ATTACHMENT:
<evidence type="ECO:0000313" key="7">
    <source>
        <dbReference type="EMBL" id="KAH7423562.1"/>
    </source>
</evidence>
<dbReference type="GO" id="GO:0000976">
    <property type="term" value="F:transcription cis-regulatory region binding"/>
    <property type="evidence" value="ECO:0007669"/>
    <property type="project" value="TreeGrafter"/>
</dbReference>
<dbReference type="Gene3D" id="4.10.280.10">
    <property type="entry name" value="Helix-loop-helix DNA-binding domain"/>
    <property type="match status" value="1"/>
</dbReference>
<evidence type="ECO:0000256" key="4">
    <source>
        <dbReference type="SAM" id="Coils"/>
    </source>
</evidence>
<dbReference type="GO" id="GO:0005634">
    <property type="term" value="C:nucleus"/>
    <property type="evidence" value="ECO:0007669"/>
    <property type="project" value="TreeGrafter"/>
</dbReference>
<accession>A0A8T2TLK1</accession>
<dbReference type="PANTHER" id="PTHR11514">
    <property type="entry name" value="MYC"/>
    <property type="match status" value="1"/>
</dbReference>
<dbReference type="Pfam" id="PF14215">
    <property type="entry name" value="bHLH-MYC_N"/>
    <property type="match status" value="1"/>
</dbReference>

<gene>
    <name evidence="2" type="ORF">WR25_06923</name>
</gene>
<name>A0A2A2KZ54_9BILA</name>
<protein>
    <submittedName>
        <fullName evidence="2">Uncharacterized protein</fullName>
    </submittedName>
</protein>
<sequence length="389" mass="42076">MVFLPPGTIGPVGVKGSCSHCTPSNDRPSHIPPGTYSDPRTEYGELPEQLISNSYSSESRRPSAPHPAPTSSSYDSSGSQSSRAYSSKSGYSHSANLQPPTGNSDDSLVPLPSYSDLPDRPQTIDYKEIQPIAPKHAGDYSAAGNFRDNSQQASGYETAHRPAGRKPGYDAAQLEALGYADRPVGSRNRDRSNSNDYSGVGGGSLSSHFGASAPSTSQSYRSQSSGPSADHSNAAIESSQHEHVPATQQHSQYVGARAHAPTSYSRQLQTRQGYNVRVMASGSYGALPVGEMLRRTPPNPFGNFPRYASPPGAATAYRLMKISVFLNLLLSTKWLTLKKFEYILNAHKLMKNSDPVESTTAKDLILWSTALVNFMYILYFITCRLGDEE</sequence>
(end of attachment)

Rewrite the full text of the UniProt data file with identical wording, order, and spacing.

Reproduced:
<evidence type="ECO:0000313" key="7">
    <source>
        <dbReference type="EMBL" id="KAH7423562.1"/>
    </source>
</evidence>
<dbReference type="GO" id="GO:0000976">
    <property type="term" value="F:transcription cis-regulatory region binding"/>
    <property type="evidence" value="ECO:0007669"/>
    <property type="project" value="TreeGrafter"/>
</dbReference>
<dbReference type="Gene3D" id="4.10.280.10">
    <property type="entry name" value="Helix-loop-helix DNA-binding domain"/>
    <property type="match status" value="1"/>
</dbReference>
<evidence type="ECO:0000256" key="4">
    <source>
        <dbReference type="SAM" id="Coils"/>
    </source>
</evidence>
<dbReference type="GO" id="GO:0005634">
    <property type="term" value="C:nucleus"/>
    <property type="evidence" value="ECO:0007669"/>
    <property type="project" value="TreeGrafter"/>
</dbReference>
<accession>A0A8T2TLK1</accession>
<dbReference type="PANTHER" id="PTHR11514">
    <property type="entry name" value="MYC"/>
    <property type="match status" value="1"/>
</dbReference>
<dbReference type="Pfam" id="PF14215">
    <property type="entry name" value="bHLH-MYC_N"/>
    <property type="match status" value="1"/>
</dbReference>

<gene>
    <name evidence="2" type="ORF">WR25_06923</name>
</gene>
<name>A0A2A2KZ54_9BILA</name>
<protein>
    <submittedName>
        <fullName evidence="2">Uncharacterized protein</fullName>
    </submittedName>
</protein>
<sequence length="389" mass="42076">MVFLPPGTIGPVGVKGSCSHCTPSNDRPSHIPPGTYSDPRTEYGELPEQLISNSYSSESRRPSAPHPAPTSSSYDSSGSQSSRAYSSKSGYSHSANLQPPTGNSDDSLVPLPSYSDLPDRPQTIDYKEIQPIAPKHAGDYSAAGNFRDNSQQASGYETAHRPAGRKPGYDAAQLEALGYADRPVGSRNRDRSNSNDYSGVGGGSLSSHFGASAPSTSQSYRSQSSGPSADHSNAAIESSQHEHVPATQQHSQYVGARAHAPTSYSRQLQTRQGYNVRVMASGSYGALPVGEMLRRTPPNPFGNFPRYASPPGAATAYRLMKISVFLNLLLSTKWLTLKKFEYILNAHKLMKNSDPVESTTAKDLILWSTALVNFMYILYFITCRLGDEE</sequence>